SQUAW VALLEY, Calif. -- The first company to rent out this entire ski resort, arguably Lake Tahoe's most expensive and exclusive, didn't even exist a decade ago. But such is the fame of its name and the magic of its reported wealth that workers here immediately began dreaming of getting their own tiny shares.
Cashiers at the Mountain Nectar smoothie and coffee bar shined the tip jars. The real estate agents doubled their normal staffs and photocopied dozens of extra brochures of luxury homes and condos for sale. The bar owners stocked up on fancy wines.
Google employees prepare for a ski lesson during the company's trip. Google paid for skiing, snowboarding, tubing and ice skating for its employees.
(Ariana Eunjung Cha -- The Washington Post)
Transcript: The Post's Ariana Eunjung Cha discussed her article about the tech sector's cautious revival.
But those expecting a bonanza this time went away disappointed.
The employees of Google Inc. came aboard standard commercial buses. (It was cheaper than flying but meant that employees left company headquarters at 5:30 a.m. for the five-hour drive.) The rooms were crammed to maximum occupancy. (It wasn't unusual for strangers to be assigned to share double beds.) And while most of employees were at the resort or in transit for 36 hours, the company provided only two cafeteria-style, buffet meals. (The restaurants at the resort were too pricey.)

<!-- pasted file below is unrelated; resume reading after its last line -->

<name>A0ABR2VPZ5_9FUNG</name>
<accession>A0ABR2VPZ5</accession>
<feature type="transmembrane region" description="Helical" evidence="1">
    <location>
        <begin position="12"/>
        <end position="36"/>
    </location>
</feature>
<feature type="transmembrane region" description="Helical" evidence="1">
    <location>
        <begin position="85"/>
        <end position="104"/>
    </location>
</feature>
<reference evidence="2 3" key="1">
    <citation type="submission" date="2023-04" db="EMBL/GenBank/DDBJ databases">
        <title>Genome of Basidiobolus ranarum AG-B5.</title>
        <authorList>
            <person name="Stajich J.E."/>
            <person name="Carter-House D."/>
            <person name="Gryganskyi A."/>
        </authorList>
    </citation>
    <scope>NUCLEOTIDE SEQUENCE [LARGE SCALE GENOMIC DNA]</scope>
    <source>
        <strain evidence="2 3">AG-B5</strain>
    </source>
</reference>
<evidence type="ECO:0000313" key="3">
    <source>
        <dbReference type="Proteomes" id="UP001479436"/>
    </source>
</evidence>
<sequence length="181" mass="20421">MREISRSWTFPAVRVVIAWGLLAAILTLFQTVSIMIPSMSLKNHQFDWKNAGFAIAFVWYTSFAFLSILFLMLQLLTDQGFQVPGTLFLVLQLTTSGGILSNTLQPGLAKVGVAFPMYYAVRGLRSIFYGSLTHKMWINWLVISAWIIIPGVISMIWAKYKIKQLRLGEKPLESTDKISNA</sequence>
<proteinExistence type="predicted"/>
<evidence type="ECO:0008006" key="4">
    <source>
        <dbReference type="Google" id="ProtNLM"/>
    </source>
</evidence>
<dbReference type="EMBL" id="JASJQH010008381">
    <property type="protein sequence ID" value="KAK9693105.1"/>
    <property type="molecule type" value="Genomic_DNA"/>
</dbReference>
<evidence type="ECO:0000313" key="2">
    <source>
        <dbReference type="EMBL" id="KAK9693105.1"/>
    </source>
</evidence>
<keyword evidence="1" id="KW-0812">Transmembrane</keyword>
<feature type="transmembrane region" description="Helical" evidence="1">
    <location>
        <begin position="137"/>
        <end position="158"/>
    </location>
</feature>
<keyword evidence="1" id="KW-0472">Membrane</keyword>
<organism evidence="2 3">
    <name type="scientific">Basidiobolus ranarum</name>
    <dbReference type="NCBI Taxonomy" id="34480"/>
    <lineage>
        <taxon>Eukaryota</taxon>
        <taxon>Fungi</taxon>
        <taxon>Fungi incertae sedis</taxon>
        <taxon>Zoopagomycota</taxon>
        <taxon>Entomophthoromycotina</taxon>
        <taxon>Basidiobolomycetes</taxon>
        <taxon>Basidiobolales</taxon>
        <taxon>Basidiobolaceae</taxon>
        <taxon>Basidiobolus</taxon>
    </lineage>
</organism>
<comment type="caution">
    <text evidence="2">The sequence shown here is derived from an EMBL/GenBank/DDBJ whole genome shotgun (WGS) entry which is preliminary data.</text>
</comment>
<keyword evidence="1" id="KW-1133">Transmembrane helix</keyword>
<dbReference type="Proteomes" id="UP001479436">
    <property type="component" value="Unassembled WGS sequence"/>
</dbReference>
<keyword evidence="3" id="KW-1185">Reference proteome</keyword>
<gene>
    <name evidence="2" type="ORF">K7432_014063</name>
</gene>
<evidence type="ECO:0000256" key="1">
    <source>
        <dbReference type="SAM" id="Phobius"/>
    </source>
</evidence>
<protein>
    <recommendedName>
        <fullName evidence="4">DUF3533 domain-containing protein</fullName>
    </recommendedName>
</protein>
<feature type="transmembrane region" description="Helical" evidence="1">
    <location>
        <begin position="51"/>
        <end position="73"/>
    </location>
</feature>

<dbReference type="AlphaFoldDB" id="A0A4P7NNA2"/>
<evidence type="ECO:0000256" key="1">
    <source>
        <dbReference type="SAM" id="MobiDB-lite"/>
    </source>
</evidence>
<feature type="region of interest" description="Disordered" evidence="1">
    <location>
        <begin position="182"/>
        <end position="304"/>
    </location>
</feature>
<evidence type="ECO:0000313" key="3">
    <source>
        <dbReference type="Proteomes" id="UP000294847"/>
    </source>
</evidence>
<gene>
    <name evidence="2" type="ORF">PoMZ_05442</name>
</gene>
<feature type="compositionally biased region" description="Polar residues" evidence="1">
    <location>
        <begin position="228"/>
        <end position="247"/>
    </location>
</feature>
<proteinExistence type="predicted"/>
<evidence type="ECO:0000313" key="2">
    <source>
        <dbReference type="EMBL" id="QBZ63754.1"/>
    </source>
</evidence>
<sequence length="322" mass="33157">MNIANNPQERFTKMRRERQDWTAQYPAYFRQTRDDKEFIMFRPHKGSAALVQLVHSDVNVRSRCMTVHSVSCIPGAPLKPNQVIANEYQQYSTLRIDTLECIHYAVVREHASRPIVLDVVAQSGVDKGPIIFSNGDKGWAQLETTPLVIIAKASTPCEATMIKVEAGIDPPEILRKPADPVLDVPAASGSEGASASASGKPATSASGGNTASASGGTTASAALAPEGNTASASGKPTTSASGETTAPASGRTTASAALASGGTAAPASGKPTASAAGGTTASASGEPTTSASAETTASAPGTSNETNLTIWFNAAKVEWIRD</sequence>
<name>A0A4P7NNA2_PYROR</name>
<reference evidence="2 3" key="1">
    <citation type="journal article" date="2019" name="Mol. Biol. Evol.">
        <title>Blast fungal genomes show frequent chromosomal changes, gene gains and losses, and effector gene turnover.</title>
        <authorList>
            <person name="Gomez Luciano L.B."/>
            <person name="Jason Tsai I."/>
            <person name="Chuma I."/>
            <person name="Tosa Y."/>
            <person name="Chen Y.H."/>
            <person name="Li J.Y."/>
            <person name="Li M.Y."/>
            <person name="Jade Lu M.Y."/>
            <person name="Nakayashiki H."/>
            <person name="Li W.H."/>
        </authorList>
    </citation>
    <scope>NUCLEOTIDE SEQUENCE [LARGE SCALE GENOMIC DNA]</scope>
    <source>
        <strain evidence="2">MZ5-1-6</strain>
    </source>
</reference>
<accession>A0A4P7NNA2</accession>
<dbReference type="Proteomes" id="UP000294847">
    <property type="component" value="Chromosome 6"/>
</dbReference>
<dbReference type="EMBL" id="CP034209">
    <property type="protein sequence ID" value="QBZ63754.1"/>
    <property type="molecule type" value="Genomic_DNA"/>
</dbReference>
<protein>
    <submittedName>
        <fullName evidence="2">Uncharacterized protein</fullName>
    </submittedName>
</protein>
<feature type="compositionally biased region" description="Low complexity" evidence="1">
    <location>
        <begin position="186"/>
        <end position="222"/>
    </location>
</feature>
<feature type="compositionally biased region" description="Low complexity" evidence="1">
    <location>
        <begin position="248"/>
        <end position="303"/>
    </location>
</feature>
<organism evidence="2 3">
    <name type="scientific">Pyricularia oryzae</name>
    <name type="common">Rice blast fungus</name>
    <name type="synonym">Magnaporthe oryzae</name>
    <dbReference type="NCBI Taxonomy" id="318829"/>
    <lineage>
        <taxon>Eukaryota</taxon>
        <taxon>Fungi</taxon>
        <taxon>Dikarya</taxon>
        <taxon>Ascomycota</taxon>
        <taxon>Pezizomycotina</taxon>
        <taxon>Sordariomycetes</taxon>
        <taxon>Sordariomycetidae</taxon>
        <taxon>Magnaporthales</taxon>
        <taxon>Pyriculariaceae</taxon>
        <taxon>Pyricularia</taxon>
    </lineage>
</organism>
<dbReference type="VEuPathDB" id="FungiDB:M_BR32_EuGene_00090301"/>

That's Silicon Valley five years after the giddy boom and four years after the gut-wrenching crash. It's back -- but is lacking some swagger. It is making money again for its investors and employees, but there is a chastened sense. No one wants to invoke the specter of excess.
Everyone here remembers the days when MicroStrategy Inc. chief executive Michael J. Saylor whisked his company off on a post-holiday Caribbean cruise, when venture capital firm Draper Fisher Jurvetson threw a party so large it was held in a NASA hangar, and when companies whose names have long been forgotten were so flush with cash that they were able to hire Cirque du Soleil, Elvis Costello and the B-52's for their bashes.
But even though Google shares are now worth $49.4 billion in the stock market -- more than the combined value of Ford Motor Co., Safeway Inc. and Kmart Holding Corp. -- its employees didn't throw money around.
"The Google guys were the opposite of what you might expect," said one sales clerk at a shop at the mountain. "They were grumbling that the $2.65 price of a ChapStick was too much. Go figure."
Google employees, all of whom said they are prohibited from speaking with the media without prior approval from the company, jokingly grumbled that the mandatory event was somewhat like camping. But they said hanging out with co-workers in an informal setting, watching their bosses fall in the snow and dancing to '80s music helped build camaraderie.
"It was quite a production, but it was great and I got to see people in a way I had never before," said Stacy Sullivan, Google's human resources director.